Throughout the 2020 presidential campaign, candidates and commentators alike noted the recent and unprecedented growth in economic concentration across American industries. They vigorously debated—and continue to debate—the role enforcement of our antitrust laws should play in shaping the economy.
Some believe that aggressive antitrust policies should rein in dominant companies and their mergers. Others have advocated that the focus on consumer welfare should shift to protecting small businesses, and that the antitrust laws should also be used to promote innovation as well as the welfare of workers and racial equity. As a new presidential administration begins, the focus shifts to what we can expect next.
Watch for Key Appointments
President Biden has announced that he will select Merrick Garland to serve as attorney general. Garland, the widely respected former chief judge of the U.S. Court of Appeals for the District of Columbia Circuit, was once an antitrust professor at his alma mater, Harvard Law School. Garland also authored in 1986 a still-relevant article, “Antitrust and State Action: Economic Efficiency and the Political Process,” that exemplifies the restraint in his approach. (96 Yale L.J. 486)
While on the bench, Garland’s antitrust decisions were seen as being neither pro-plaintiff nor pro-defendant, reflecting instead a consistently measured application of antitrust law. Despite Garland’s long history with antitrust issues, his moderate approach offers few clues to the direction antitrust enforcement will take under his leadership.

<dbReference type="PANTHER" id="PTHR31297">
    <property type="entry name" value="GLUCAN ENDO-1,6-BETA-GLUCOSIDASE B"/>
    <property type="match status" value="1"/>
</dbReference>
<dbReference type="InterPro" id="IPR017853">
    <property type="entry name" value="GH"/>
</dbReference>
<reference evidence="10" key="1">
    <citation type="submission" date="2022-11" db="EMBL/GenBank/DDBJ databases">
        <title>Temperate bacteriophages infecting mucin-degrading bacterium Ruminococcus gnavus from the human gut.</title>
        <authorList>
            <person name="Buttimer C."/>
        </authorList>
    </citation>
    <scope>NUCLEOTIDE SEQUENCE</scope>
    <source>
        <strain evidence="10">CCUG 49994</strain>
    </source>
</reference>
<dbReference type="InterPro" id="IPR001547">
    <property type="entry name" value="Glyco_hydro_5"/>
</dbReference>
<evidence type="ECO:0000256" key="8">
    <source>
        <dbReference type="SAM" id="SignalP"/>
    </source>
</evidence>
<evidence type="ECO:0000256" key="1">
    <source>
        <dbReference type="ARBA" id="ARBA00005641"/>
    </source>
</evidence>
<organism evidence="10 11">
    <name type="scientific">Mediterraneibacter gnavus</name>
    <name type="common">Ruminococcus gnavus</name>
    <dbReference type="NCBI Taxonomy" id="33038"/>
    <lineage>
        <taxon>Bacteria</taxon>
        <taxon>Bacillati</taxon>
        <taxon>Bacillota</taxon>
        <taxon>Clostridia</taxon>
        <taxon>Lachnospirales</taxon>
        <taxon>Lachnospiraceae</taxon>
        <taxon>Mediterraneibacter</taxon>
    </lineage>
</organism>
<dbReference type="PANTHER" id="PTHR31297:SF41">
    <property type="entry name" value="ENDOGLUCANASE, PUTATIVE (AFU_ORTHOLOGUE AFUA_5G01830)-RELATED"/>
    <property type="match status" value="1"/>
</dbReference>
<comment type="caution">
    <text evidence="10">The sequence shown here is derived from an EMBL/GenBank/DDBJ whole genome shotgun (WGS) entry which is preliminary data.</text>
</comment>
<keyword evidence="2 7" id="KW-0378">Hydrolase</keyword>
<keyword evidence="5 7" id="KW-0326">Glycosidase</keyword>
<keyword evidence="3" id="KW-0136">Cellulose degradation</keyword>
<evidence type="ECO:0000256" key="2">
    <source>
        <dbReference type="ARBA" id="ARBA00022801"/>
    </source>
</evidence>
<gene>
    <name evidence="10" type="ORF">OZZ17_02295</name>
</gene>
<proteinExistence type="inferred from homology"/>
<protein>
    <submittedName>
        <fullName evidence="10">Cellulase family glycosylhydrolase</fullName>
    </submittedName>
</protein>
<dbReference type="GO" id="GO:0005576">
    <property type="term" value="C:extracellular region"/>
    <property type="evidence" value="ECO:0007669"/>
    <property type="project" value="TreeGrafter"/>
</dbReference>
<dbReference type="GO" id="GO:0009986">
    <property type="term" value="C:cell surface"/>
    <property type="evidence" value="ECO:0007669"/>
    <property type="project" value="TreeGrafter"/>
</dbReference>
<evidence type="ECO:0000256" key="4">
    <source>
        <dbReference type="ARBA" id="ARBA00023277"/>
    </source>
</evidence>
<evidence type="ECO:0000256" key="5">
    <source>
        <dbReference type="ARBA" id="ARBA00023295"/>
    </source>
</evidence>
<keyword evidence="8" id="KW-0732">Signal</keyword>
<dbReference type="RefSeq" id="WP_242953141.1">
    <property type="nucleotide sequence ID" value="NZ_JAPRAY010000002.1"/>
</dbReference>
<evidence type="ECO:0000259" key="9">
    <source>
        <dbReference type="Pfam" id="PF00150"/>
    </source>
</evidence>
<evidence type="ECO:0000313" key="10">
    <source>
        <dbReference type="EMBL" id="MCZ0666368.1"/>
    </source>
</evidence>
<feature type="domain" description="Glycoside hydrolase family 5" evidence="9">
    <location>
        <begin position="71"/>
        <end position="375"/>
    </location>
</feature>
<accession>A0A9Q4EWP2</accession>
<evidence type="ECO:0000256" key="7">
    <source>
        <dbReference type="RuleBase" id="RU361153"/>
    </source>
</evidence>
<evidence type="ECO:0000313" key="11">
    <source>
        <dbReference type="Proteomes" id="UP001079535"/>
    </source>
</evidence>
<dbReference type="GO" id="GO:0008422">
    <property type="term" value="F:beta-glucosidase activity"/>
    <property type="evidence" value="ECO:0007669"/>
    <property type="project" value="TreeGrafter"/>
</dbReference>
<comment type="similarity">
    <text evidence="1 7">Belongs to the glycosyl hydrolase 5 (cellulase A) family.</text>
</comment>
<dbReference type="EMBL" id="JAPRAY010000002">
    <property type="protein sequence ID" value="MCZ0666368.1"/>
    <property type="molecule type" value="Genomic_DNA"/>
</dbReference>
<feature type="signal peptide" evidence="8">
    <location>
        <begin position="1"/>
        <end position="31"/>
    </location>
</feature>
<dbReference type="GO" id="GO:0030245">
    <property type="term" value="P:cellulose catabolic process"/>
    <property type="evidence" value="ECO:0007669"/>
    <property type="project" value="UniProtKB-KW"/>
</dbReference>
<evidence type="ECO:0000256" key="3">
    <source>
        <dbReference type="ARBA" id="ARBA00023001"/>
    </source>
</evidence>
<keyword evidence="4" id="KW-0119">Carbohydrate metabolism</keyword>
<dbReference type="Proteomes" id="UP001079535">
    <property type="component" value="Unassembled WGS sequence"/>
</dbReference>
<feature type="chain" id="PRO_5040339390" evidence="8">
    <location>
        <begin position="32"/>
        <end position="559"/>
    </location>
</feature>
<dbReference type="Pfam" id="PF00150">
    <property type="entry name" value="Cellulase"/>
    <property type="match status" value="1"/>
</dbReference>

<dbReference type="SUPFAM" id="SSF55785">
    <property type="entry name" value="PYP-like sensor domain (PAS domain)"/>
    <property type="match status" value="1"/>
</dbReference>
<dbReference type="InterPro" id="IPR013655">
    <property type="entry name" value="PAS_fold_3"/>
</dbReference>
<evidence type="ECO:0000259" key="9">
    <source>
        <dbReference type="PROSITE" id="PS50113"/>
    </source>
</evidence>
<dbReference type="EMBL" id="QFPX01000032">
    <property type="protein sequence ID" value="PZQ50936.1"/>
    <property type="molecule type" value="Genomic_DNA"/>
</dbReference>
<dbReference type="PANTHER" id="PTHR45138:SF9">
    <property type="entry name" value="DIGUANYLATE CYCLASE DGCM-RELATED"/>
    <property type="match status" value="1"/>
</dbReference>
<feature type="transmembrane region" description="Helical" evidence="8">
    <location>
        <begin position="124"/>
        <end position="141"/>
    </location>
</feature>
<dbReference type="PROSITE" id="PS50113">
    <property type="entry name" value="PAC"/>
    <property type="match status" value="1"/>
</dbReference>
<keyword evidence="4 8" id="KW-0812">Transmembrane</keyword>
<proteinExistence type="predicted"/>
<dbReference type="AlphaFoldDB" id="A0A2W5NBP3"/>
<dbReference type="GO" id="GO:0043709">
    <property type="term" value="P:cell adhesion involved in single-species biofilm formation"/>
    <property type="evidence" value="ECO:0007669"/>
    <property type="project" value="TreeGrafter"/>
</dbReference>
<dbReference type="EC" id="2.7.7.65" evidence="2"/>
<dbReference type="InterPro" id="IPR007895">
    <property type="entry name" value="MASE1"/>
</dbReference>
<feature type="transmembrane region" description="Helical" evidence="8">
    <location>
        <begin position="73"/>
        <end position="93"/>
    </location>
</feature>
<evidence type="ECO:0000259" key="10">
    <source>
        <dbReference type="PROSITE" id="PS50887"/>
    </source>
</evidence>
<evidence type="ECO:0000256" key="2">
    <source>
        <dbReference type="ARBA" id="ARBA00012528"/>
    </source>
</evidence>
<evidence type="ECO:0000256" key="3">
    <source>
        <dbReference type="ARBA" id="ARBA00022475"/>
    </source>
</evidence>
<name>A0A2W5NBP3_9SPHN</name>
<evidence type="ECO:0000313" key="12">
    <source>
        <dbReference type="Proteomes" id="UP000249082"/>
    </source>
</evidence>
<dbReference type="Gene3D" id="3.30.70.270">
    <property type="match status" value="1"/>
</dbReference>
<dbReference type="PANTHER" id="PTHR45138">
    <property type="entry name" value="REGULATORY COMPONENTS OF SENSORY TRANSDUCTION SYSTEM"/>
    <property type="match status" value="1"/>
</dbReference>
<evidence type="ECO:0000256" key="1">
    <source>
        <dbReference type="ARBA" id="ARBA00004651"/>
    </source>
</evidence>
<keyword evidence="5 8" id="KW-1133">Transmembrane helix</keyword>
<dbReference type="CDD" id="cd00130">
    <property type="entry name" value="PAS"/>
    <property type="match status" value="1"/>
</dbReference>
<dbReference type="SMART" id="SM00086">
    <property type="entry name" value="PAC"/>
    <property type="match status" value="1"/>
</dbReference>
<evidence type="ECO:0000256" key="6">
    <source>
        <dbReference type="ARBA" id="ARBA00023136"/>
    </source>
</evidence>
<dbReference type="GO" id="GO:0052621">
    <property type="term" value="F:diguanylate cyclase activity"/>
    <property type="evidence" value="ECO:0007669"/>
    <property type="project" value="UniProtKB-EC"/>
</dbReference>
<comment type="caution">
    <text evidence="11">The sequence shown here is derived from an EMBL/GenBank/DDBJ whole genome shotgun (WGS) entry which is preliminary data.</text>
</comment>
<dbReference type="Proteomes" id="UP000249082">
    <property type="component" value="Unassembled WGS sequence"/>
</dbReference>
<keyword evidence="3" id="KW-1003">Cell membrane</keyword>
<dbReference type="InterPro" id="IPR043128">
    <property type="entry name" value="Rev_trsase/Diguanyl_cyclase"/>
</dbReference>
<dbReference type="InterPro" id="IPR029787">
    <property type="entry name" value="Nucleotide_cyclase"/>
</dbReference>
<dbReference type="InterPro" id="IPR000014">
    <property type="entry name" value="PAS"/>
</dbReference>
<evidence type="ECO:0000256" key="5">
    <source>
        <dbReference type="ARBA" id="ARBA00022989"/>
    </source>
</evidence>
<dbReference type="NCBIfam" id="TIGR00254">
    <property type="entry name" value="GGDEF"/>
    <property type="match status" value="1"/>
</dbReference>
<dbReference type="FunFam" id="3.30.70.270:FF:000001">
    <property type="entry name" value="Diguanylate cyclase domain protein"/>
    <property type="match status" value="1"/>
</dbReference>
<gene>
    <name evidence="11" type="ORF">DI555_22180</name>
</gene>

The leadership of the Biden transition team, however, offers more insight. Bill Baer, who headed the DOJ Antitrust Division during part of the Obama administration, has led the team with Gene Kimmelman, a critic of Big Tech.
News reports speculate that candidates in the running to be assistant attorney general for the Antitrust Division include several who served in the division or in the Federal Trade Commission under President Obama.
All reports emphasize that antitrust enforcement is expected to be a significant focus of the Biden-Harris administration. Given the recent resignation of FTC Chair Joseph Simons, President Biden will also have a Democratic FTC majority to carry forth his initiatives once his replacement (and possibly others) is confirmed.
Prepare for Increased Enforcement Activity
So what do we expect? Businesses should prepare for increased activity on multiple fronts spanning increased civil antitrust enforcement, in particular against dominant firms; stepped up merger enforcement, including efforts to block the acquisitions of nascent competitors; and an increase in criminal investigations and actions, including involving labor practices.
On the civil front, the Biden administration will inherit the investigation of Big Tech—including Google, Facebook, and Apple—that began under the Trump administration. In fact, after years without a monopolization lawsuit, the justice department filed suit against Google just two weeks before the election. Most expect that the Biden administration will vigorously prosecute the case, possibly even expanding the scope of its claims.